The Ultimate Guide to Disaster Recovery

October 8, 2021

The Ultimate Guide to Disaster Recovery

Nobody anticipates a disaster, but it can happen to any organisation. You need to have a recovery plan in place in case a problem strikes unexpectedly. Whether it’s a pandemic, fire or flood, a disaster that could impact your organisation will happen.

Many organisations still overlook the necessary planning required for continuing operations in a disaster, and those that may have a plan have not tested it to ensure its effective.

We certainly hope you never experience a disaster or outage. Still, it’s always worth understanding disaster recovery and why your organisation should integrate it as part of the operations. This blog will cover:

  • What is Disaster Recovery?
  • Why do organisations need a DR plan
  • Types of disasters organisations could experience
  • DR best practices
  • DR methods
  • DR challenges

What is Disaster Recovery?

Disaster Recovery or Business Continuity are terms used to reference an organisation’s strategic plans and actions to continue operations in the event of a catastrophic event. Depending on the nature of the event, these can be a simple as regaining lost data to moving operations to an alternative location. Having a pre-planned and tested DR/BC plan before the event should be a pillar of an organisation’s plans.

Why does an organisation need a disaster recovery plan in place?

It may seem unnecessary to plan for things that may never happen, but all of us invest in home and car insurance. Is the organisation any different- could you afford the cost of a disaster?

By having a disaster recovery and business continuity plan in place, you’ll have peace of mind that you’re covered and prepared if something does happen in the future.

  • Avoids revenue impact – the impact of lost working, production, services and reputation damage through not being able to service customers will impact revenue. Aside from this loss, you may still incur expenses in trying to recover from the event itself. Having a plan will ensure you can identify and plan to keep any loss of revenue to a minimum.
  • Maintaining customer satisfaction– gaining customer trust is already challenging but even more complex after a disaster involving personal data. Having a plan and communicating with customers and still operate helps retain and ensures the impact to customers is negligible.
  • Instils brand trust– demonstrating a solid DR plan shows that, as an organisation, you have everything under control, which builds people’s confidence in you. It also limits damage to your brand’s reputation in the process.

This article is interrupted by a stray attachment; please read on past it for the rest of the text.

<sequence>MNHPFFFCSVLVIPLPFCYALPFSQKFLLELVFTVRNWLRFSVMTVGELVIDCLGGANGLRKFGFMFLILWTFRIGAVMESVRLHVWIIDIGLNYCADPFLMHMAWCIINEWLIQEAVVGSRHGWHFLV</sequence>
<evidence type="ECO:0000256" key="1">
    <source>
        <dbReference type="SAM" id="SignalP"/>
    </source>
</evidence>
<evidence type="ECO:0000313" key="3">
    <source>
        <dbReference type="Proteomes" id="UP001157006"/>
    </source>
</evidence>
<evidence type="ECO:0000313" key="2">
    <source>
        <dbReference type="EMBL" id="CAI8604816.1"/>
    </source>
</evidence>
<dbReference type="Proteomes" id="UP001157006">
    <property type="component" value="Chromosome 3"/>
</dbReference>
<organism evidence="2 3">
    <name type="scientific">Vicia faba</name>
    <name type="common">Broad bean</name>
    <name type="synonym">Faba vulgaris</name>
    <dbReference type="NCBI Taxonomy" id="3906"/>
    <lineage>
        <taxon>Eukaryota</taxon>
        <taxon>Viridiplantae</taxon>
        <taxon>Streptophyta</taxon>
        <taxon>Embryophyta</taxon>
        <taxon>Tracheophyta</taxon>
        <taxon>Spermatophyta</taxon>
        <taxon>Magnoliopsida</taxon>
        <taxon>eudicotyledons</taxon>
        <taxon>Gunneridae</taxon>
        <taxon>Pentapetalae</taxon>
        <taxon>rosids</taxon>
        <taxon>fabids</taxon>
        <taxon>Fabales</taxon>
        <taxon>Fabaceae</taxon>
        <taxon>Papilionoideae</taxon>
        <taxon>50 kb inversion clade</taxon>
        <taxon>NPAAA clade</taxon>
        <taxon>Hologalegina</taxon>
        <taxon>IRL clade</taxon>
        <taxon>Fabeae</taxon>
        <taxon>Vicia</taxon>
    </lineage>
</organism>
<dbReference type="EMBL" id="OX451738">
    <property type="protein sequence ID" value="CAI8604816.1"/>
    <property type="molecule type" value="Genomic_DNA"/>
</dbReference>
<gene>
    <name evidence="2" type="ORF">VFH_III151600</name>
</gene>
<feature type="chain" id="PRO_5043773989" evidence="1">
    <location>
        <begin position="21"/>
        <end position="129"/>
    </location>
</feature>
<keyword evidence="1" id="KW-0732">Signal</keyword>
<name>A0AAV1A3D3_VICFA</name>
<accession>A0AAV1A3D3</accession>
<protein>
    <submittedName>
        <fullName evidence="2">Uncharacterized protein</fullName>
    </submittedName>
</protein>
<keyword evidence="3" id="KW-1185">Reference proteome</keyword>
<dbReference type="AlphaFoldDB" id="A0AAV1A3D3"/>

• Minimises downtime and interruption– If the worst happens, getting critical systems and services back online is vital. A plan and adequate procedures for recovering data and systems get you back up and running quickly and with less impact.
  • Ensures quick and smooth restoration of organisation – Time is money and getting systems and employees back up and running after a disaster. Gartner predicts that the average cost of business downtime is approximately £4,400 per minute. Knowing exactly what needs to happen enables a smooth recovery and reduces the impact on revenue.
  • Trains up your staff– Your staff will be the key in recovering from a disaster, and they will need to know the plan and their roles in the recovery. It’s no good to have a plan if no one knows it or what to do when needed.

Types of disasters an organisation should be prepared for

There are many types of disasters that your organisation should be aware of and prepared for. Understanding these will help build a robust DR/BC plan.

Natural disasters

The news is filled with natural disasters, from wildfires wreaking havoc to flooding washing away cars and buildings.

More organisations are being affected by such things. With weather patterns changing, the chances of a flood or hurricane that could damage facilities and premises increase.

Equipment, Infrastructure and technology failures

Technology has dramatically improved our lives and has advanced over the years, but it’s still not perfect. Computers can fail, burst pipes can flood buildings, and many other variables can unexpectedly cause a disaster – even if you’re using modern appliances, it’s not uncommon for a boiler to catch fire or other tech in the workplace to create a problem.


Cyber security attacks are disasters involving your IT Systems. They include attacks by cybercriminals using methods such as Malware, Phishing, Ransomware and more.

These can involve a breach of data, data loss or even disabling your computers and systems. As well as having an effective recovery plan, there are also some basic cyber security measures that your organisation can implement to minimise your risk.

Best practices of implementing a disaster recovery plan

It can be a pretty daunting and complex task to create and implement a DR/BC strategy. Still, your organisation can always start with the following disaster recovery best practices: